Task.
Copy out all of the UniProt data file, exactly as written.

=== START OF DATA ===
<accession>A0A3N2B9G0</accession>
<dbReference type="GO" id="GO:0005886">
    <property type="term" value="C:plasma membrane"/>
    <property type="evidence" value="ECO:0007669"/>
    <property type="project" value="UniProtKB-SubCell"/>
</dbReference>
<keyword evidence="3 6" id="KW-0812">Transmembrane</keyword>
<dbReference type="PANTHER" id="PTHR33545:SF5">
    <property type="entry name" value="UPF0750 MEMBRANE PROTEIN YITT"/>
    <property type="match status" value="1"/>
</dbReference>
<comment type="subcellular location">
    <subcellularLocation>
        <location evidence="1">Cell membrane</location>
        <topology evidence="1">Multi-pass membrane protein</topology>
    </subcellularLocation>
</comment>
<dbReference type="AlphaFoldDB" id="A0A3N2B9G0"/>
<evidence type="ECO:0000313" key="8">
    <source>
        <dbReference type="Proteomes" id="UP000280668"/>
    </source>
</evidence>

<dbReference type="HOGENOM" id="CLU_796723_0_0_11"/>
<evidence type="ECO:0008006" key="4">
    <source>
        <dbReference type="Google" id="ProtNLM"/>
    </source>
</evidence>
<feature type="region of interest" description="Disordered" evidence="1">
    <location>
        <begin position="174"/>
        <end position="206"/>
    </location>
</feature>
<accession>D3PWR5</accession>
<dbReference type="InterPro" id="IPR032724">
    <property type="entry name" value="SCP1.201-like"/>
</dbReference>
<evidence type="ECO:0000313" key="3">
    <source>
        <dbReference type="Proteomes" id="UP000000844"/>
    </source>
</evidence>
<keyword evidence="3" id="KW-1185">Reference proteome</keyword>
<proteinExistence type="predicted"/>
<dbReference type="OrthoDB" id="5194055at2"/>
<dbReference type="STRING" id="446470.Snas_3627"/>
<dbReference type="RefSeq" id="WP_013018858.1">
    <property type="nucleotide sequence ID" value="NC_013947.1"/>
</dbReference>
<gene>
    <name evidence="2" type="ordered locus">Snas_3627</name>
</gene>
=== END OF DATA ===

<accession>A0A3N2B9G0</accession>
<dbReference type="GO" id="GO:0005886">
    <property type="term" value="C:plasma membrane"/>
    <property type="evidence" value="ECO:0007669"/>
    <property type="project" value="UniProtKB-SubCell"/>
</dbReference>
<keyword evidence="3 6" id="KW-0812">Transmembrane</keyword>
<dbReference type="PANTHER" id="PTHR33545:SF5">
    <property type="entry name" value="UPF0750 MEMBRANE PROTEIN YITT"/>
    <property type="match status" value="1"/>
</dbReference>
<comment type="subcellular location">
    <subcellularLocation>
        <location evidence="1">Cell membrane</location>
        <topology evidence="1">Multi-pass membrane protein</topology>
    </subcellularLocation>
</comment>
<dbReference type="AlphaFoldDB" id="A0A3N2B9G0"/>
<evidence type="ECO:0000313" key="8">
    <source>
        <dbReference type="Proteomes" id="UP000280668"/>
    </source>
</evidence>

<dbReference type="HOGENOM" id="CLU_796723_0_0_11"/>
<evidence type="ECO:0008006" key="4">
    <source>
        <dbReference type="Google" id="ProtNLM"/>
    </source>
</evidence>
<feature type="region of interest" description="Disordered" evidence="1">
    <location>
        <begin position="174"/>
        <end position="206"/>
    </location>
</feature>
<accession>D3PWR5</accession>
<dbReference type="InterPro" id="IPR032724">
    <property type="entry name" value="SCP1.201-like"/>
</dbReference>
<evidence type="ECO:0000313" key="3">
    <source>
        <dbReference type="Proteomes" id="UP000000844"/>
    </source>
</evidence>
<keyword evidence="3" id="KW-1185">Reference proteome</keyword>
<proteinExistence type="predicted"/>
<dbReference type="OrthoDB" id="5194055at2"/>
<dbReference type="STRING" id="446470.Snas_3627"/>
<dbReference type="RefSeq" id="WP_013018858.1">
    <property type="nucleotide sequence ID" value="NC_013947.1"/>
</dbReference>
<gene>
    <name evidence="2" type="ordered locus">Snas_3627</name>
</gene>